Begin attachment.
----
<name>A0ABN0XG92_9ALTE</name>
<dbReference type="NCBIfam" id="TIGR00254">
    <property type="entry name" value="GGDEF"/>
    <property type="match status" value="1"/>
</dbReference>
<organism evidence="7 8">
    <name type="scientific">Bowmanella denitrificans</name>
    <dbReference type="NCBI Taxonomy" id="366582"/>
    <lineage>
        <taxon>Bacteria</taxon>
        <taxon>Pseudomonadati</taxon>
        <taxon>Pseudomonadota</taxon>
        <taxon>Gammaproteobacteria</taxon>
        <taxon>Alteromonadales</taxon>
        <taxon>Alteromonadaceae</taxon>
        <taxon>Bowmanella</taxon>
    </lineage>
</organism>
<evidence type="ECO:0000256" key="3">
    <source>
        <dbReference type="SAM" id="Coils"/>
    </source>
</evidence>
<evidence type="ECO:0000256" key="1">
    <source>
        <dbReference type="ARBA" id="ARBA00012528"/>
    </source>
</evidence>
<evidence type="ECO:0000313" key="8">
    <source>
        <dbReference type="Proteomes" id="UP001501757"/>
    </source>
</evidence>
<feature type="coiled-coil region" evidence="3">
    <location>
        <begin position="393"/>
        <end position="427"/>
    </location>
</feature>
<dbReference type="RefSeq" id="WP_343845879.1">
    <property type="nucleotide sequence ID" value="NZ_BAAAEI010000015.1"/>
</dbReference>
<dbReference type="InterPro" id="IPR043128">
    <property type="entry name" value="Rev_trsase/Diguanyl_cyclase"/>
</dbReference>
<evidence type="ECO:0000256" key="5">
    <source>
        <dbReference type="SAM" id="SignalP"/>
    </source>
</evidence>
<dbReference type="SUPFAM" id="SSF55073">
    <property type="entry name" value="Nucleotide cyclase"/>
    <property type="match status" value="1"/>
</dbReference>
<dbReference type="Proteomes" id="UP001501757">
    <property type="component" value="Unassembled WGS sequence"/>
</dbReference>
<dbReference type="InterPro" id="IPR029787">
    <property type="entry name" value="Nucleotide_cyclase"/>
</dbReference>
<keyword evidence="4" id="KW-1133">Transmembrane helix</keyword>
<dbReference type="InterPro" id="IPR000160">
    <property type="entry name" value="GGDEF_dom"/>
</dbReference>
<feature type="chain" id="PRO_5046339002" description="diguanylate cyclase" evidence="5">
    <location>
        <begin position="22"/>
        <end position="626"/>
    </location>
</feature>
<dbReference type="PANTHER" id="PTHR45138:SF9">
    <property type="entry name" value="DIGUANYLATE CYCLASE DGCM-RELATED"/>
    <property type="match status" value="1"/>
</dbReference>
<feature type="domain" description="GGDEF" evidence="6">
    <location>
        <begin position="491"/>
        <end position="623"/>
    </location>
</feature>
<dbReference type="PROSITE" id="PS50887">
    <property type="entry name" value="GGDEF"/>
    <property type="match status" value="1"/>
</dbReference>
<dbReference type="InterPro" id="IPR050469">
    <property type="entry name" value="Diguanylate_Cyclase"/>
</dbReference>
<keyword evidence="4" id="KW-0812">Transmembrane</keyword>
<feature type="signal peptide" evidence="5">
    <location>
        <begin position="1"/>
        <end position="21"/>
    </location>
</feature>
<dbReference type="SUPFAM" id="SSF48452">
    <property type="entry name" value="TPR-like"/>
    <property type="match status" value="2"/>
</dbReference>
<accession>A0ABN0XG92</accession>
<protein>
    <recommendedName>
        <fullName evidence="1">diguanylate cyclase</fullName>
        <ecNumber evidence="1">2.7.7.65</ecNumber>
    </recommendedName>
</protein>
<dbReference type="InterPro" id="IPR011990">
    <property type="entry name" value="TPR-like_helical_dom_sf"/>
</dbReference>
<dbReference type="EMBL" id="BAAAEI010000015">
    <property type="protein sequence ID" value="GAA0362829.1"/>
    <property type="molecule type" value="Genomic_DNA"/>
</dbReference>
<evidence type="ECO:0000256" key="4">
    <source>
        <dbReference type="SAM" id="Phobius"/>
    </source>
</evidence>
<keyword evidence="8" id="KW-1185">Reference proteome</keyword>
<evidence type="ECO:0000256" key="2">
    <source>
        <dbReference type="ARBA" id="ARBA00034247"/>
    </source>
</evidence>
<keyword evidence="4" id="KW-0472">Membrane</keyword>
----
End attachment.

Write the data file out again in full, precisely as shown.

<name>A0ABN0XG92_9ALTE</name>
<dbReference type="NCBIfam" id="TIGR00254">
    <property type="entry name" value="GGDEF"/>
    <property type="match status" value="1"/>
</dbReference>
<organism evidence="7 8">
    <name type="scientific">Bowmanella denitrificans</name>
    <dbReference type="NCBI Taxonomy" id="366582"/>
    <lineage>
        <taxon>Bacteria</taxon>
        <taxon>Pseudomonadati</taxon>
        <taxon>Pseudomonadota</taxon>
        <taxon>Gammaproteobacteria</taxon>
        <taxon>Alteromonadales</taxon>
        <taxon>Alteromonadaceae</taxon>
        <taxon>Bowmanella</taxon>
    </lineage>
</organism>
<evidence type="ECO:0000256" key="3">
    <source>
        <dbReference type="SAM" id="Coils"/>
    </source>
</evidence>
<evidence type="ECO:0000256" key="1">
    <source>
        <dbReference type="ARBA" id="ARBA00012528"/>
    </source>
</evidence>
<evidence type="ECO:0000313" key="8">
    <source>
        <dbReference type="Proteomes" id="UP001501757"/>
    </source>
</evidence>
<feature type="coiled-coil region" evidence="3">
    <location>
        <begin position="393"/>
        <end position="427"/>
    </location>
</feature>
<dbReference type="RefSeq" id="WP_343845879.1">
    <property type="nucleotide sequence ID" value="NZ_BAAAEI010000015.1"/>
</dbReference>
<dbReference type="InterPro" id="IPR043128">
    <property type="entry name" value="Rev_trsase/Diguanyl_cyclase"/>
</dbReference>
<evidence type="ECO:0000256" key="5">
    <source>
        <dbReference type="SAM" id="SignalP"/>
    </source>
</evidence>
<dbReference type="SUPFAM" id="SSF55073">
    <property type="entry name" value="Nucleotide cyclase"/>
    <property type="match status" value="1"/>
</dbReference>
<dbReference type="Proteomes" id="UP001501757">
    <property type="component" value="Unassembled WGS sequence"/>
</dbReference>
<dbReference type="InterPro" id="IPR029787">
    <property type="entry name" value="Nucleotide_cyclase"/>
</dbReference>
<keyword evidence="4" id="KW-1133">Transmembrane helix</keyword>
<dbReference type="InterPro" id="IPR000160">
    <property type="entry name" value="GGDEF_dom"/>
</dbReference>
<feature type="chain" id="PRO_5046339002" description="diguanylate cyclase" evidence="5">
    <location>
        <begin position="22"/>
        <end position="626"/>
    </location>
</feature>
<dbReference type="PANTHER" id="PTHR45138:SF9">
    <property type="entry name" value="DIGUANYLATE CYCLASE DGCM-RELATED"/>
    <property type="match status" value="1"/>
</dbReference>
<feature type="domain" description="GGDEF" evidence="6">
    <location>
        <begin position="491"/>
        <end position="623"/>
    </location>
</feature>
<dbReference type="PROSITE" id="PS50887">
    <property type="entry name" value="GGDEF"/>
    <property type="match status" value="1"/>
</dbReference>
<dbReference type="InterPro" id="IPR050469">
    <property type="entry name" value="Diguanylate_Cyclase"/>
</dbReference>
<keyword evidence="4" id="KW-0812">Transmembrane</keyword>
<feature type="signal peptide" evidence="5">
    <location>
        <begin position="1"/>
        <end position="21"/>
    </location>
</feature>
<dbReference type="SUPFAM" id="SSF48452">
    <property type="entry name" value="TPR-like"/>
    <property type="match status" value="2"/>
</dbReference>
<accession>A0ABN0XG92</accession>
<protein>
    <recommendedName>
        <fullName evidence="1">diguanylate cyclase</fullName>
        <ecNumber evidence="1">2.7.7.65</ecNumber>
    </recommendedName>
</protein>
<dbReference type="InterPro" id="IPR011990">
    <property type="entry name" value="TPR-like_helical_dom_sf"/>
</dbReference>
<dbReference type="EMBL" id="BAAAEI010000015">
    <property type="protein sequence ID" value="GAA0362829.1"/>
    <property type="molecule type" value="Genomic_DNA"/>
</dbReference>
<evidence type="ECO:0000256" key="4">
    <source>
        <dbReference type="SAM" id="Phobius"/>
    </source>
</evidence>
<keyword evidence="8" id="KW-1185">Reference proteome</keyword>
<evidence type="ECO:0000256" key="2">
    <source>
        <dbReference type="ARBA" id="ARBA00034247"/>
    </source>
</evidence>
<keyword evidence="4" id="KW-0472">Membrane</keyword>